Next problem people have to find out before they send their kids to a school is if the school is using an agency that sends Russian teachers to schools, selling them as NES teachers. It’s unbelievable what’s currently going on, corruption didn’t decrease, it increased. Money rule sand certain school have teachers who buy books much cheaper and sell them for a lot more to your kids. I know it sounds insane, but it’s true and I can prove it.

Don’t send your kids to school when they’re very young, at many schools the Kindergarten is just a place where they learn almost nothing, have lunch at 11 am, then sleep until an hour before the parents pick them up and all looks great. But it’s just window-dressing, nothing else.


How does one prepare their children for the transition into a new school in Thailand?

A strange question. You could start to learn Thai with your kids to get them familiar with a new/second language for them and they’ll have it easier to grow up bilingual. Even when some people believe that speaking English alone would be enough, it’s very stupid not to learn the language, so earlier so better.
There’s not much you can do to prepare a child for life in Thailand, to be honest. Kids are flexible and the transition might be easier for them than it is for adults.



How does one help their children integrate into their new school? Any tips to help a child transitioning into a completely different new program or curriculum?

That all depends on the children’s age. Important is that the parents explain as much as possible about the new country they’ll live in, the different culture, what they may do and what is considered as good, or bad, polite and impolite. If the children are already teenagers, it’s important to find a good school where students from other countries are who’ll then help their kids with certain things.


Is there an age period during which a child really should change schools?

What a question! Kids start with Kindergarten/Anuban then primary school from grade one to grade six. High school starts with grade 7 and goes to grade 12. There’s not enough info in your question to be more precise. They can go to a vocational college once they've finished M3, which is grade nine. When they finish high school, or grade 12, the next destination would be a good university.

What are the signs that a child is having trouble transitioning into their new school?

These children, of course, depending on their age will show changes in their behavior. There are some schools where kids of foreigners, they call them Luuk Krueng, which means half-bread ( Luuk for son/daughter, Krueng for half) undergo a very strange kind of mobbing, especially when some other kids don’t like them. Their life can change in a way that they either don’t want to go back to that school or show signs of psychological changes that the parent hadn’t experienced before. That’s why I believe it’s important to find out as much as possible before the kids start at a particular school. Some schools’ websites or brochures look fantastic, but there’s neither toilet paper, nor soap to wash their hands. Bullying is a big problem at many schools, so it’s important that the parent spends a lot of time with their kids to have their trust that they tell them all and everything.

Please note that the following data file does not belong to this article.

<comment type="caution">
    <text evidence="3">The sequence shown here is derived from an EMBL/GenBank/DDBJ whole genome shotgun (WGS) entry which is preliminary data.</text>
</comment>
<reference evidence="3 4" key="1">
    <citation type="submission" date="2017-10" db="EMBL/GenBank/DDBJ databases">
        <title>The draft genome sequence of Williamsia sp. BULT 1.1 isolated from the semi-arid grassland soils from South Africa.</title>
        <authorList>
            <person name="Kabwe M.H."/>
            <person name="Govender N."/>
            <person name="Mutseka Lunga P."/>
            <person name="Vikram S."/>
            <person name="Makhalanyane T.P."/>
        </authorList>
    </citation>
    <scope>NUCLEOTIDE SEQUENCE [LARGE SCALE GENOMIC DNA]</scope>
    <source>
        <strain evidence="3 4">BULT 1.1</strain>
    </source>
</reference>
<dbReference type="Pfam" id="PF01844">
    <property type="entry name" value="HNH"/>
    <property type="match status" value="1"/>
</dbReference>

Tell us how it went for your child in Thailand.
I’ve met my wife when her son just turned four. Even in primary school (an ordinary government school) there were kids but also teachers who were different from our son. When he attended high school, there’s an older boy who said things, like his mom would be a whore who worked in a bar before where she met her husband in Pattaya, or Nana Plaza Bangkok, etc. Such a stigma is something foreigners in Thailand have to live with because the majority of men living here, indeed found their wives at a bar. Our son had to see the director after he’d hit an older and much bigger boy right in his dumb face after the boy said something bad about me and his mom. My wife had never worked in a bar, but it’s too obvious that a lot of wives were bargirls before. You can get them out of a bar, but you can’t get the bar out of their brain, comes to mind. It's so true, but too many people just don't get that. I've been living here for 17 years now and been teaching for 14 years, so I believe I know a bit about the whole situation.

Hi Bhavna,